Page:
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Cauda Equina Syndrome Surgery Debate

Cauda Equina Syndrome Surgery Debate

Debate continues to rage as to the optimum moment to carry out decompression surgery for Cauda Equina Syndrome. Further studies and reviews of data continue to find some areas of agreement but also some inconsistencies.

The nature of the debate

The focus of the debate relates to the timing of surgery. For some time, surgery within 48 hours from the onset of symptoms has been regarded as a key threshold for producing the best outcomes for the patient. However, debate continues as to the accuracy of this timing and as to whether 24 hours is also a significant threshold in determining the outcome for the patient.

The problem is that cauda equina syndrome is a complex condition with a variety of symptoms, a range of possible causes and differing levels of severity and onset. Certainty around procedure is therefore hard to define with absolute confidence.

Issues around research

  • Data regarding the long-term success of surgery in comparison with the timing of surgery is likely to be retrospective. One article commented that, given the likely negative impact of delaying surgery, it would be unethical for surgery to be deliberately delayed in order to assess the impact of that delay. This makes it impossible to control other variables which a more scientific approach would allow.
  • Research has varied regarding its focus one study may choose to examine a cohort where the common factor is the cause of the cauda equina syndrome (e.g. a herniated disc) whereas another study may focus only on the degree of dysfunction prior to surgery.
  • There are variations in the patient history of cauda equina syndrome such as whether they have acute or gradual onset, or complete or incomplete presentation, which might influence surgical outcomes.
  • Other physical or neurological factors may influence the long-term outcome of surgical intervention.
  • Misdiagnosis of pre-existing degree of function may skew the apparent outcomes.
  • There is also the question of how a successful outcome is measured is it the recovery of urinary and/or bowel function, the recovery of sexual function or the removal of sciatic pain?

Recent Findings

Incomplete cauda equina syndrome

An October 2015 review by Nazer H Qureshi of recent studies referred to a study of April 2015 which produced the following findings:

  • Where surgery took place within 24 hours of symptom onset, all patients recovered normal bladder function
  • Where surgery took place in less than 48 hours, 84% recovered normal bladder function
  • Where surgery took place beyond 48 hours, 44% recovered normal bladder function.

Complete cauda equina syndrome

The above-mentioned study found that no difference in outcomes was identified regardless of whether surgery took place within 24, 48 or 72 hours.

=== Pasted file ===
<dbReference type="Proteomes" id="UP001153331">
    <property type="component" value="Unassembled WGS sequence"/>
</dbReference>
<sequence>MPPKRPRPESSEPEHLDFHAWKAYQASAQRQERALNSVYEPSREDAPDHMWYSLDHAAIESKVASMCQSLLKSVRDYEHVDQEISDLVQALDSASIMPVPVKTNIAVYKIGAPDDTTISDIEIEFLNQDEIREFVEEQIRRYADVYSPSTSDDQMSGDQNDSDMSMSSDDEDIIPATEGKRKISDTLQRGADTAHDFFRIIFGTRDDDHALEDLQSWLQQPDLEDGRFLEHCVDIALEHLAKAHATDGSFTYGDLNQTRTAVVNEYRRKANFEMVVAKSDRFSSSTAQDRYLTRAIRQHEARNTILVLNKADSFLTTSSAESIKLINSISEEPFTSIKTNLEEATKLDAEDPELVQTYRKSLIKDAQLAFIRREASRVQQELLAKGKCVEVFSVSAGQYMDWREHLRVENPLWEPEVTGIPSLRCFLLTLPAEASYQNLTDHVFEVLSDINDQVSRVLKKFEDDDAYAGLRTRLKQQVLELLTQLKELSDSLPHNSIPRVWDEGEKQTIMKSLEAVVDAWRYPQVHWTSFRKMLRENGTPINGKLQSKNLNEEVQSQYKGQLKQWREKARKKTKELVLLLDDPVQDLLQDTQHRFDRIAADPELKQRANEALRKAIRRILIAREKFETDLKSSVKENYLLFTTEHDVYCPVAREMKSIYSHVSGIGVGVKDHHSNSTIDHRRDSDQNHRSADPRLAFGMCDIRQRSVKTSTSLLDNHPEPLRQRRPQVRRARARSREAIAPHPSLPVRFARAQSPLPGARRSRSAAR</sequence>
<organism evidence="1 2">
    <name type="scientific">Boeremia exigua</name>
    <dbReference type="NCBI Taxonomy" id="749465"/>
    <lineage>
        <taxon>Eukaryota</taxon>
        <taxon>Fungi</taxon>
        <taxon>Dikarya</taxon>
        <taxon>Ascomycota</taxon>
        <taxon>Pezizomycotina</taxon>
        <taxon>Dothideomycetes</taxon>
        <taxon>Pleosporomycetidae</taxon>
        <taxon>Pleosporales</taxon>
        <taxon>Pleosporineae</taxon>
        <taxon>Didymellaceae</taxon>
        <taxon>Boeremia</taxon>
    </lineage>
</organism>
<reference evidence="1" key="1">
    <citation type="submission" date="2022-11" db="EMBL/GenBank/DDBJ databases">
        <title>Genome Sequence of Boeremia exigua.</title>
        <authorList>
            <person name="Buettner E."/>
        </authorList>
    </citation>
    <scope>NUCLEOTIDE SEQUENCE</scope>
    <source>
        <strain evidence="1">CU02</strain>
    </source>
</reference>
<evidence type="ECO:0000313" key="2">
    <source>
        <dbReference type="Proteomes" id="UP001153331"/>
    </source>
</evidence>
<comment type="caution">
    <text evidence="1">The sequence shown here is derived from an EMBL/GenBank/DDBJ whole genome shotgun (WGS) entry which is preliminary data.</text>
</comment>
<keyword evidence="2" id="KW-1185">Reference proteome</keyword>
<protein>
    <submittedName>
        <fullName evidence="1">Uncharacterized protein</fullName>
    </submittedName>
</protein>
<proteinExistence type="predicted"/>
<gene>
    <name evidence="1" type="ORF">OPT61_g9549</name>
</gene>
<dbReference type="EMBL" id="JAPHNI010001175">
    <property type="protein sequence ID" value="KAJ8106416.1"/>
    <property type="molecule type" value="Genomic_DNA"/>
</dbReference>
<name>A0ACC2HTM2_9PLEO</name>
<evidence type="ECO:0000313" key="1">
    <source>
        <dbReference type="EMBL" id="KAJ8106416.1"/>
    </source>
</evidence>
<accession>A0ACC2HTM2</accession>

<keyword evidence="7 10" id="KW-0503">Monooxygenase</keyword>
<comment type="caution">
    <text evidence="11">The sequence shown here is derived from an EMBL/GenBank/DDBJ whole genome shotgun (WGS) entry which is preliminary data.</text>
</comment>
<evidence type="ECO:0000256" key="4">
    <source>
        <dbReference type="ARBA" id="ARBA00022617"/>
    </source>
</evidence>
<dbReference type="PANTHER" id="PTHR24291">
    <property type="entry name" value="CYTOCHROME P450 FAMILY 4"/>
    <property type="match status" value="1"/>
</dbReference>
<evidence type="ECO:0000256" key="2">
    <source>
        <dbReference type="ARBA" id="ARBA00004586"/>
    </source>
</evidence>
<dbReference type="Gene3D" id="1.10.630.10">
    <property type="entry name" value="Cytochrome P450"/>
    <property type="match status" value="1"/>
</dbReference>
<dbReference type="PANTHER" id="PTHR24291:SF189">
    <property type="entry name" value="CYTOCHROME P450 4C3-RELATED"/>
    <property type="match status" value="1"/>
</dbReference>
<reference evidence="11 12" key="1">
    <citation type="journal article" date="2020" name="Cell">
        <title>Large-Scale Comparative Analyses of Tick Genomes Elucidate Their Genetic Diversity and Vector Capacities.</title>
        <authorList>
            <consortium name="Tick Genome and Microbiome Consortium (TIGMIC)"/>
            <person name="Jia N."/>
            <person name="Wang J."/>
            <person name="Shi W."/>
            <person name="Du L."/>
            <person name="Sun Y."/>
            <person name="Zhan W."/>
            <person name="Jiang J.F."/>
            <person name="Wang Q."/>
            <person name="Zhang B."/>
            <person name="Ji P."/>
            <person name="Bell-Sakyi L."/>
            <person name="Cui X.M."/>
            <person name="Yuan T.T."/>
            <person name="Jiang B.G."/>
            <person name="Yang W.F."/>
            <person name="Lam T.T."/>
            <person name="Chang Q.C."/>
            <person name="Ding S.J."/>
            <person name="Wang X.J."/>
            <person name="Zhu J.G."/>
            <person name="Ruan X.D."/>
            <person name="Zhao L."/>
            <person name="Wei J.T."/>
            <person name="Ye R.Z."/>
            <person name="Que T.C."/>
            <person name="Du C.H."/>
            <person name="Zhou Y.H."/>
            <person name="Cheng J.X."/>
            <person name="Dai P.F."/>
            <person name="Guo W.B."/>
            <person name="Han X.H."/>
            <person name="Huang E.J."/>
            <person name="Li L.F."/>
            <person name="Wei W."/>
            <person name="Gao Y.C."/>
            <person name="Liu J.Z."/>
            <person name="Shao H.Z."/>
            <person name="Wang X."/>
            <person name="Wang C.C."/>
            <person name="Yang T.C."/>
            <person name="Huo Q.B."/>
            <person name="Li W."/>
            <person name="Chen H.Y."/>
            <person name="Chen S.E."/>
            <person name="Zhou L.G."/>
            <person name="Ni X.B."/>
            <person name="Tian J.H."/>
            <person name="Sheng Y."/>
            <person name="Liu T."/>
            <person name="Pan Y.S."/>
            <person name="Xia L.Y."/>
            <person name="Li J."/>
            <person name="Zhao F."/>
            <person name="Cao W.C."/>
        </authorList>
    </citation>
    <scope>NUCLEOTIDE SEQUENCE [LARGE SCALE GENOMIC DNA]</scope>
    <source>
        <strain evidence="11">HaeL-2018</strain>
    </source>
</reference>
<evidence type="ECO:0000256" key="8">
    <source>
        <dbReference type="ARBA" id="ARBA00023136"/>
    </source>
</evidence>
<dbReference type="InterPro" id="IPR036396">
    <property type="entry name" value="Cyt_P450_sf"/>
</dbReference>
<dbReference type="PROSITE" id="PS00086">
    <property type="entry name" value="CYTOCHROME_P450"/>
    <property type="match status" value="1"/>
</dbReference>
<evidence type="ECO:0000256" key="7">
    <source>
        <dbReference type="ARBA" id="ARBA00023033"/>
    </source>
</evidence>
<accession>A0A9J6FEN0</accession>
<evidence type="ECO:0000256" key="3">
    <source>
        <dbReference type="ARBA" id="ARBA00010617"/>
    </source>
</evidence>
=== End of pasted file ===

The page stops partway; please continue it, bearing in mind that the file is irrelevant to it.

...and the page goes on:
However, in 2016, a Chinese analysis of literature from 1990 - 2014 of patients with complete cauda equina syndrome found the following:

  • Surgery after 24 hours increased the risk of abnormal urinary function by 54%
  • Surgery after 48 hours increased the risk of catheterisation by 47%

A study in Bosnia-Herzegovina, published in 2016, and based on a review of 25 patients with complete cauda equina syndrome operated on within 24 hours of hospitalisation between 2000 and 2010 found the following:

  • 64% of patients experienced complete sensory recovery
  • 16% of patients experienced incomplete sensory recovery
  • No change was apparent in 20% of patients
  • Patients with complete sensory recovery were operated on within 48 hours of onset of symptoms

Key areas of agreement seem to be the following:

  • The extent of urinary dysfunction at the time of surgery is a significant factor in the success of the outcome
  • In patients with incomplete cauda equina syndrome, recovery of urinary function is less likely where surgery is delayed beyond 48 hours after the onset of symptoms
  • Patients with incomplete cauda equina syndrome may benefit significantly from surgery within 24 hours of onset of symptoms
  • It is desirable to try to ensure that a patient presenting with incomplete cauda equina syndrome (CES-I) receives treatment before deteriorating to complete (CES-R), where the long-term outcome is likely to be less positive.
  • Where the patient has complete cauda equina syndrome, the extent of recovery following surgery and the optimum timing of this is still inconclusive

Medical Negligence

If your cauda equina syndrome was diagnosed too late or treatment was delayed, leaving you with significant on-going problems, you may be entitled to make a claim for compensation. Contact Glynns Solicitors, a team of specialist medical negligence solicitors, with extensive experience of cauda equina syndrome.

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